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Facebook’s foray into genetic research

Facebook’s foray into genetic research

Picture of Susan Gilbert

Last week, BuzzFeed, Mic, and a few other news outlets reported on a new genetics study involving Facebook: Genes for Good. That’s the name of the study, which is being conducted by scientists at the University of Michigan, and the name of a Facebook app that they are using to recruit tens of thousands of participants. It is the latest example of a convergence of medical research and social media (see the 23andme Parkinson’s disease study, the 23andme research portal, and Apple’s ResearchKit) that aims to amass vast quantities of data relatively quickly and inexpensively to learn about the genetic contribution diseases, but that also raise ethical concerns.

“DNA and Facebook are two words that most people do not want to hear in the same sentence,” Michelle Meyer, an assistant professor at the Union Graduate College-Mt. Sinai Bioethics Program, told BuzzFeed. But now that they are in the same sentence, what should journalists know to inform the public and keep scientists and social media giants accountable?

Genes for Good (the study) will use the app to ask participants questions about their medical history and other health-related information (such as how many hours they sleep each night). Participants also have the option of submitting a saliva sample for genetic analysis. The aim of the study, stated on the Genes for Good website, is “to learn how genetic mutations cause diseases and how genes interact with the environment to result in diseases.” This is just the kind of information needed to advance President Obama’s precision medicine initiative.

The Genes for Good website answers some obvious questions about Facebook’s role and access to personal data:

Why are you using a Facebook App?

We use Facebook because of its vast existing social network. If someone likes Genes for Good, they can tell their (Facebook) friends. Using Facebook will allow the study to grow both quickly and optimally – through word of mouth. Otherwise, the study is independent of Facebook. Facebook cannot access the information you provide to Genes for Good.

Can Facebook see my responses?

No, Facebook cannot see your responses. Responses and data are never housed or stored on Facebook, although you are logged in on Facebook while using the App. The App uses a database and a web server, located at our department at the University of Michigan, to deliver questions to you and a second data server to securely store the responses. Only study personnel have access to these servers.

Can Facebook see anything related to this study?

Facebook can only see whether and when you are using the App. They cannot see your responses, summary information, or genetic information.

Who can see my responses?

Only study personnel can see your responses and only very few trusted individuals have additional access to your identifiers, such as your name. This means that people who analyze your responses don’t know who you are; they only have a study number that we assigned to you.

Genes for Good says that privacy is protected on a secure server through industry-standard electronic security, but acknowledges that data security could be breached, exposing participants’ names and their health and genetic information.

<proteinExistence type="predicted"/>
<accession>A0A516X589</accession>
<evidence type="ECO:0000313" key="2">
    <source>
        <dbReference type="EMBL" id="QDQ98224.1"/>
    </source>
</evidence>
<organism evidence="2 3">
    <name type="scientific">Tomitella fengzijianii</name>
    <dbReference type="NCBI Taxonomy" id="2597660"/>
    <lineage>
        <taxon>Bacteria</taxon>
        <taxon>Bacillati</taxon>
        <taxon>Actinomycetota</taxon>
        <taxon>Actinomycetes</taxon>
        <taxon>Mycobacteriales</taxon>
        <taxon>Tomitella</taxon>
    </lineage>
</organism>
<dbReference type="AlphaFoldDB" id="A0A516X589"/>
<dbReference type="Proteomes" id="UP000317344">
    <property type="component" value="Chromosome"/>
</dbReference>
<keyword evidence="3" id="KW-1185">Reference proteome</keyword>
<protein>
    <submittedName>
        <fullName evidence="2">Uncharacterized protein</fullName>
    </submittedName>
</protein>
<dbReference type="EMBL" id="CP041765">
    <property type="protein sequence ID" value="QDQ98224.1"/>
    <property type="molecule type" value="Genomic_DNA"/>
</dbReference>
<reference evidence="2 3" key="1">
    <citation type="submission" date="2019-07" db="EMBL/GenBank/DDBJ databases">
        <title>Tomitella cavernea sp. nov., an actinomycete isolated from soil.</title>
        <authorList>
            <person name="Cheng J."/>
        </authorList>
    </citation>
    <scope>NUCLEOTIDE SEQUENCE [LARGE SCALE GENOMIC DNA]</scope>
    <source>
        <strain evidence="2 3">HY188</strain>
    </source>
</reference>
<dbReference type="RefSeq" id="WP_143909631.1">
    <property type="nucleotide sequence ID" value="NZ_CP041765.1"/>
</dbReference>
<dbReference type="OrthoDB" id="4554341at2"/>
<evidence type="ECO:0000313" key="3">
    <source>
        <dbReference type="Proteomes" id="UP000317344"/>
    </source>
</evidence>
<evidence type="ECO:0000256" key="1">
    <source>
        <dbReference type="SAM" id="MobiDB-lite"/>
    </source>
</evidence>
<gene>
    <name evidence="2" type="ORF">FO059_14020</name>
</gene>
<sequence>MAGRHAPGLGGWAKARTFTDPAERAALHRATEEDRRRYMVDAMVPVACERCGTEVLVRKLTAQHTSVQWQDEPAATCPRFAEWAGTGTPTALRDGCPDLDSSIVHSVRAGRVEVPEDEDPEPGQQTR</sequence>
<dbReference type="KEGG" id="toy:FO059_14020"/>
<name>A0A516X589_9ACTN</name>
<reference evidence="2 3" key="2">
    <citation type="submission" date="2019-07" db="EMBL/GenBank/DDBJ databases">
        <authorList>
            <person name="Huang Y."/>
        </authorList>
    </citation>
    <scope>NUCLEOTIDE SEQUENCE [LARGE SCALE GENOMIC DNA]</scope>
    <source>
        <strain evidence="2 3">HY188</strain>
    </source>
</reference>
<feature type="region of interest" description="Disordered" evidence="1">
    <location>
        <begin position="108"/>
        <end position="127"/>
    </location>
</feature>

Bioethicists who have commented on the study are less concerned about data breaches than about the impact of the data itself on participants. An unusual feature of the study is that participants will have access to their raw genetic data. In fact, this access is one of the ways that Genes for Good researchers are enticing people to join the study. “It’s their information, after all,” as the Genes for Good website says.

So what’s the problem?

The problem is that there is a lot of uncertainty about what raw genetic data means. The Genes for Good researchers, on the advice of the project’s ethical review board, won’t tell participants what the data suggests about their risk of diseases. Participants can take the data to their doctors or to services that advertise online, such as Promethease and SNPedia. But these services are unregulated by the Food and Drug Administration, and there’s no way of knowing how accurate their interpretations are. In fact, interpretations from doctors might not be much better, given how little is known about genetic information.

As Josephine Johnston, a bioethicist and the director of research at The Hastings Center told Mic: The real danger is in the uncertainty of the field itself – there’s still a great deal researchers don’t understand about genetic mapping. “You could end up putting too much weight on information that isn't really that strong yet," she said.”

Of course, uncertainty about the meaning of genetic data is the very problem that Genes for Good and other research involving Google-owned 23andme and Apple are trying to address. It will be interesting to see how well they do. Recruiting the hundreds of thousands of patients needed as the first step toward making precision medicine a reality is likely to be easier than shifting through their data and making sense of it: identifying genetic and other causes of diseases, and using them to find preventive measures and treatments targeted to individuals. What new privacy concerns will arise when pharmaceutical companies get involved, as in the partnership announced earlier this year between 23andme and Pfizer? Will the FDA step in to regulate genetic research powered by social media?

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